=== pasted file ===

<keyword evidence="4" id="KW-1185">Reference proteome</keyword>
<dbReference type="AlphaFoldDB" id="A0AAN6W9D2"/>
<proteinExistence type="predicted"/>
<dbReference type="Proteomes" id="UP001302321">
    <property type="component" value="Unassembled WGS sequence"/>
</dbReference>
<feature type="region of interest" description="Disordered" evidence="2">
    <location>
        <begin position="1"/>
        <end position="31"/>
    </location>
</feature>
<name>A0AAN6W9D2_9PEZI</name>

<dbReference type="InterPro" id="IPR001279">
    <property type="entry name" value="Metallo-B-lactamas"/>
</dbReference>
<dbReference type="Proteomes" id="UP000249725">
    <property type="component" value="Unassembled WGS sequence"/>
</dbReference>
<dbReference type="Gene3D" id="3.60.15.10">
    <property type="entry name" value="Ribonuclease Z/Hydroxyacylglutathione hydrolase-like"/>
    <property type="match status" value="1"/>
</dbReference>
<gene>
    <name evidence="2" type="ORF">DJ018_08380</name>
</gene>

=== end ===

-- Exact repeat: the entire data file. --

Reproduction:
<keyword evidence="4" id="KW-1185">Reference proteome</keyword>
<dbReference type="AlphaFoldDB" id="A0AAN6W9D2"/>
<proteinExistence type="predicted"/>
<dbReference type="Proteomes" id="UP001302321">
    <property type="component" value="Unassembled WGS sequence"/>
</dbReference>
<feature type="region of interest" description="Disordered" evidence="2">
    <location>
        <begin position="1"/>
        <end position="31"/>
    </location>
</feature>
<name>A0AAN6W9D2_9PEZI</name>

<dbReference type="InterPro" id="IPR001279">
    <property type="entry name" value="Metallo-B-lactamas"/>
</dbReference>
<dbReference type="Proteomes" id="UP000249725">
    <property type="component" value="Unassembled WGS sequence"/>
</dbReference>
<dbReference type="Gene3D" id="3.60.15.10">
    <property type="entry name" value="Ribonuclease Z/Hydroxyacylglutathione hydrolase-like"/>
    <property type="match status" value="1"/>
</dbReference>
<gene>
    <name evidence="2" type="ORF">DJ018_08380</name>
</gene>